The small research study, conducted at the University of Leeds, involved delivering a short daily therapy of a small, painless electrical current to the ear over two weeks.
Its findings, which were published in the journal Aging, suggest that the therapy may slow down one of the important effects of ageing and help people to grow old more healthily.
“The ear is like a gateway through which we can tinker with the body’s metabolic balance, without the need for medication or invasive procedures,” said lead author Dr Beatrice Bretherton from the School of Biomedical Sciences at the University of Leeds.
“We believe these results are just the tip of the iceberg.”
However, further studies are necessary to understand the long-term health effects of the therapy.
The nervous system, which controls processes such as digestion, breathing and blood pressure, has two branches – the sympathetic and parasympathetic – that work alongside each other to keep the body healthy.
When people get older, the balance of these two branches shifts as the sympathetic branch, which prepares the body for high intensity “fight of flight” activity, becomes dominant over the low intensity parasympathetic.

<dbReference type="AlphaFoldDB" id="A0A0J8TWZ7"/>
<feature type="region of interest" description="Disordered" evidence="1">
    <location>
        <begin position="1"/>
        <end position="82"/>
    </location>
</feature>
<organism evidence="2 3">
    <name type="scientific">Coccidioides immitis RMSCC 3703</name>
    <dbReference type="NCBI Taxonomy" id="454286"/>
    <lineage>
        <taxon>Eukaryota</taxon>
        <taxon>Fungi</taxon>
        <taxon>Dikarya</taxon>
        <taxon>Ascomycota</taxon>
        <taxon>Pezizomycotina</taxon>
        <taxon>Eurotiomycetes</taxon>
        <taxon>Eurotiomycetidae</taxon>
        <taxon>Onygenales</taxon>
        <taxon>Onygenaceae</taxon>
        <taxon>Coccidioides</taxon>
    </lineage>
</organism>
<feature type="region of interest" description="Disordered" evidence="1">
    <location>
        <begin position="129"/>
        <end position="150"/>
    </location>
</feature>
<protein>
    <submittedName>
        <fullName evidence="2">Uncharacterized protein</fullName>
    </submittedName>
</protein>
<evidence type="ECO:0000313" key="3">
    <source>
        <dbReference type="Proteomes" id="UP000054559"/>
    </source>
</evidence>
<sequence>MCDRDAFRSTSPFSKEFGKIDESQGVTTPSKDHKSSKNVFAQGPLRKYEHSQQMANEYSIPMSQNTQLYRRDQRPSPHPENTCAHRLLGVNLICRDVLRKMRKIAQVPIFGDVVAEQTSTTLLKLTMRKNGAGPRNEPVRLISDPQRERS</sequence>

This imbalance makes older people more susceptible to new diseases and leads to the breakdown of healthy bodily functions as they age.
Scientists have previously found that stimulation of the vagus nerve at the ear, which some people say feels like tickling, can improve the balance of the nervous system in healthy 30-year-olds.
The new University of Leeds study discovered an increase in parasympathetic activity and a decrease in sympathetic activity after the therapy, bringing the nervous system into a healthier balance.
Researchers also found individuals who displayed the greatest imbalance at the start of the study experienced the most pronounced improvements after the therapy.
Dr Susan Deuchars, a senior author on the study, said: “We believe this stimulation can make a big difference to people’s lives, and we’re now hoping to conduct further studies to see if tVNS [transcutaneous vagus nerve stimulation] can benefit multiple disorders.”
The study was conducted by scientists from the University of Leeds and funded by the Dunhill Medical Trust.
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